Above you see the coat of arms of Derby. Although I wasn’t born there, all my relatives on my mother’s side of the family are from Derby, and I spent nearly all my first 18 years there.
The name Derby — [dɑːbi] and you pronounce it any other way at your peril — is recorded in the Anglo-Saxon chronicle (c. 900) as Deoraby, which may be a corruption of the name of the Roman camp Derventio, which was in the area of the city now known as Little Chester. Derby lies on the River Derwent, whose name is derived from a Celtic word meaning “valley of oaks”, apparently. Another explanation for the city’s name is that it means “animal farm”, deriving from Old English dēor (= “animal/deer”) + Norse by (= “settlement”). This theory is probably the reason for the central part of the coat of arms, which is known as “the buck in the park”.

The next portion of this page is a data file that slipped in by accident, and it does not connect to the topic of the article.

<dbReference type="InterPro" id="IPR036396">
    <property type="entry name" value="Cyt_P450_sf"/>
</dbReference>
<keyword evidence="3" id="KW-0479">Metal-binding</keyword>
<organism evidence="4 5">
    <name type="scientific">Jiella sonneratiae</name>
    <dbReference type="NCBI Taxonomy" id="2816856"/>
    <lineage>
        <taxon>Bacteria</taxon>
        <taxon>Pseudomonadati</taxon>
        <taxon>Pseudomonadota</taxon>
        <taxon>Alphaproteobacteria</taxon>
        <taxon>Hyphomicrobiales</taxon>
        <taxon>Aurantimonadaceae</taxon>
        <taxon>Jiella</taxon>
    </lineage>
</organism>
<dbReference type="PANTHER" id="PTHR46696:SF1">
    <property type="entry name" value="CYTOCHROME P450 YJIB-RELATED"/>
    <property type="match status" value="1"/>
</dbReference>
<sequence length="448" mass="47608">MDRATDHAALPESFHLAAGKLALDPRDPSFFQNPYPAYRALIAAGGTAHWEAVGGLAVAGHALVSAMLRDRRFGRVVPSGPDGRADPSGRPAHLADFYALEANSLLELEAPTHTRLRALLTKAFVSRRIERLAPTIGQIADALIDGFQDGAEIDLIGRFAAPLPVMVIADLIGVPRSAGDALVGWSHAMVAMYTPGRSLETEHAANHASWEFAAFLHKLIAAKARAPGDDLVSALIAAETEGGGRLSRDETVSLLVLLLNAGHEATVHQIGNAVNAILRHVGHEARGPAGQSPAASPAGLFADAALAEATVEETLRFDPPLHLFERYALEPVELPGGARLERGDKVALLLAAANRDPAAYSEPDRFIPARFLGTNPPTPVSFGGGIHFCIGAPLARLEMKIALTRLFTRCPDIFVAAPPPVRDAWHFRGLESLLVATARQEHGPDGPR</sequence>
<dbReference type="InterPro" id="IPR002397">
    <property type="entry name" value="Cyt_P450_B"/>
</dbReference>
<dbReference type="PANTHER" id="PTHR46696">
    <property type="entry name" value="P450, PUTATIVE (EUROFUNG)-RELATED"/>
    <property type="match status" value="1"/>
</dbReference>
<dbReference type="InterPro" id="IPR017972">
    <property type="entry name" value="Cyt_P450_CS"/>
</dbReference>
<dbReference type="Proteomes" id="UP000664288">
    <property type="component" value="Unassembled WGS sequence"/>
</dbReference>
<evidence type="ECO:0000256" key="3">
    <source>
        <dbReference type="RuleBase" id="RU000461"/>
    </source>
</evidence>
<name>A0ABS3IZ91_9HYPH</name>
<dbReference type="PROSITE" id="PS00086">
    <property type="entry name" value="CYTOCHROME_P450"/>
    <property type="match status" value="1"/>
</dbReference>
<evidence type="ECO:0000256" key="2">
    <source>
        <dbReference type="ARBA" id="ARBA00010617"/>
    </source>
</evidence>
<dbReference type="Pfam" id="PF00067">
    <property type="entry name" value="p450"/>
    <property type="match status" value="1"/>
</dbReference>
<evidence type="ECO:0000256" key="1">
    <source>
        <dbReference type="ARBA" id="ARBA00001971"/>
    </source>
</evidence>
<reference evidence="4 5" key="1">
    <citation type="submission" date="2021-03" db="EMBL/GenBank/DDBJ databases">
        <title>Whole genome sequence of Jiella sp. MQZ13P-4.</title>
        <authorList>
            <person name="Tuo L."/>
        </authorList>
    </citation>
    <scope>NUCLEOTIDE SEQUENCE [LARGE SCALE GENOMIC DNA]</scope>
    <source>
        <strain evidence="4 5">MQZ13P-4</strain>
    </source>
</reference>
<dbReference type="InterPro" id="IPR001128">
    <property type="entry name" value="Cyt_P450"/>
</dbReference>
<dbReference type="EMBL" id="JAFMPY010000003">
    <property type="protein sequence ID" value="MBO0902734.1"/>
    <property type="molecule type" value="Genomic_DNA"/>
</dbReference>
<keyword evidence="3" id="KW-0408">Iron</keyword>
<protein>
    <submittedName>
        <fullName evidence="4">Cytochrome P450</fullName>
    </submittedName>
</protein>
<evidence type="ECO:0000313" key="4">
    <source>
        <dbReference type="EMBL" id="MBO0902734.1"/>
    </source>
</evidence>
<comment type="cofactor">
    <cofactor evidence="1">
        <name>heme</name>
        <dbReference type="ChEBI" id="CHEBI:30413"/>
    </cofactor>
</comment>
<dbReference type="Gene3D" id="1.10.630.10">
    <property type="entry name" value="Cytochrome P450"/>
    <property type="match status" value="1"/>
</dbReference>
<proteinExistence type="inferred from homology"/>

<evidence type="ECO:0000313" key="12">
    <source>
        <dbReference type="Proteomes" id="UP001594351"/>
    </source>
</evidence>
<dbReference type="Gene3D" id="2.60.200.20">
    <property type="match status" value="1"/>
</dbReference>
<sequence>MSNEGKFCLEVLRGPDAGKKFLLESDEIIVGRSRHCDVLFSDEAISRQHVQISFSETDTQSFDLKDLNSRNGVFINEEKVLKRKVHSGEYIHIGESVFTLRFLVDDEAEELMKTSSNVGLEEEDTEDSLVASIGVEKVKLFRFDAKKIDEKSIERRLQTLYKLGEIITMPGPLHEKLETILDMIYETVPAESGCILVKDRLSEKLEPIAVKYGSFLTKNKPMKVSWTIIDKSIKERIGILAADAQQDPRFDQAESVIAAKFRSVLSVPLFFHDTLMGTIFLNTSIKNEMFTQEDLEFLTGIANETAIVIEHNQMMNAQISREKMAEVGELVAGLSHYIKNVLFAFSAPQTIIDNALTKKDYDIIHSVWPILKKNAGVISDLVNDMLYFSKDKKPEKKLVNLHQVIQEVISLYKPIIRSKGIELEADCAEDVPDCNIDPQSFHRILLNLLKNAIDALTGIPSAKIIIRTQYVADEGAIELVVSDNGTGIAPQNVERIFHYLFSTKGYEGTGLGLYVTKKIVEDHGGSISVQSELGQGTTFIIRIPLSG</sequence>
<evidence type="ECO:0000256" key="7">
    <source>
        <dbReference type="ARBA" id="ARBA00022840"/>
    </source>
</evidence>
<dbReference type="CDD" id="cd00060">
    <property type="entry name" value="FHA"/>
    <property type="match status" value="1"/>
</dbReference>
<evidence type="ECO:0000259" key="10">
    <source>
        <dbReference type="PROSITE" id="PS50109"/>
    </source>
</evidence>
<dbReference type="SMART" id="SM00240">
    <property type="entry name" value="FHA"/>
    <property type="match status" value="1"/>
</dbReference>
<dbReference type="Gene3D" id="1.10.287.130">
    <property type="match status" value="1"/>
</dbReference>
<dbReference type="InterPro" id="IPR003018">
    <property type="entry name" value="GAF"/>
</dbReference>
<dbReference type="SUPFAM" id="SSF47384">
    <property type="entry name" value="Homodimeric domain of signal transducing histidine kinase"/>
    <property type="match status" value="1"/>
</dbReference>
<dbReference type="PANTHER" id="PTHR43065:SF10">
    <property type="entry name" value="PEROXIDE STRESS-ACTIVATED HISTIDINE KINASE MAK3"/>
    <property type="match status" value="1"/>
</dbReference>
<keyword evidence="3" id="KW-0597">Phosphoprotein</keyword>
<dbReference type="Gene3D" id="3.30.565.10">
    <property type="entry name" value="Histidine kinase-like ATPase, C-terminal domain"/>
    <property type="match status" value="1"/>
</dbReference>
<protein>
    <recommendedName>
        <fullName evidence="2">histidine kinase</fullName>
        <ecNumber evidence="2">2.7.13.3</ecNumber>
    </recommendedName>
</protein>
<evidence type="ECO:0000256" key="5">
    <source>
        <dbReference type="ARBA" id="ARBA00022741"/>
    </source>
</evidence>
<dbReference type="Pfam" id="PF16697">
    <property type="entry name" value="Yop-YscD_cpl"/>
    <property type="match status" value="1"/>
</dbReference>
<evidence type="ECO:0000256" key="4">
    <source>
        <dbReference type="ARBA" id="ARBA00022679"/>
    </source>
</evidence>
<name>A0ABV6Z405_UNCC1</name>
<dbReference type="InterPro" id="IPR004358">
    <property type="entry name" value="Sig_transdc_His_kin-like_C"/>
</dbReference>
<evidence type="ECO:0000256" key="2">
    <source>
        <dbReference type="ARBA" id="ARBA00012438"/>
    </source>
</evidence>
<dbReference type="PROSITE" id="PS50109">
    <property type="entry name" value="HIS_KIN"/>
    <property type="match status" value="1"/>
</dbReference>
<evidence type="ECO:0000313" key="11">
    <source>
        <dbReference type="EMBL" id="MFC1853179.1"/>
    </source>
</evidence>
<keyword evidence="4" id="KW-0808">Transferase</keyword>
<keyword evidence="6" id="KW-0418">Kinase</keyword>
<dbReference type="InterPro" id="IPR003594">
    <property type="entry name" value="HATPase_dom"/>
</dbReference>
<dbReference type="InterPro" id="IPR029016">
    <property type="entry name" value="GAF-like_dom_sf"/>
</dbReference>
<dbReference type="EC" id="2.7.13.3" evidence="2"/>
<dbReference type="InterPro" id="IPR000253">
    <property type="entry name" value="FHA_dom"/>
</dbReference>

A couple of notable events in Derby’s history, apart from the residence of yours truly (hoho):
- 1735: Samuel Johnson, the great lexicographer, married Elizabeth Porter in St. Werbergh’s Church in the centre of Derby. Johnson was born and brought up in Lichfield in Staffordshire.
- 1745: The advance party of Bonnie Prince Charlie’s army reached Swarkestone Bridge just south of Derby (see map). There had been reports (unfounded apparently) of an army marching north to oppose them, and of little support further south for the Jacobite cause. Charlie, holed up in Exeter House in Derby, was forced by his commanders to give up and retreat all the way back to Scotland.
Some musings on Derby language and speech will have to wait for another day.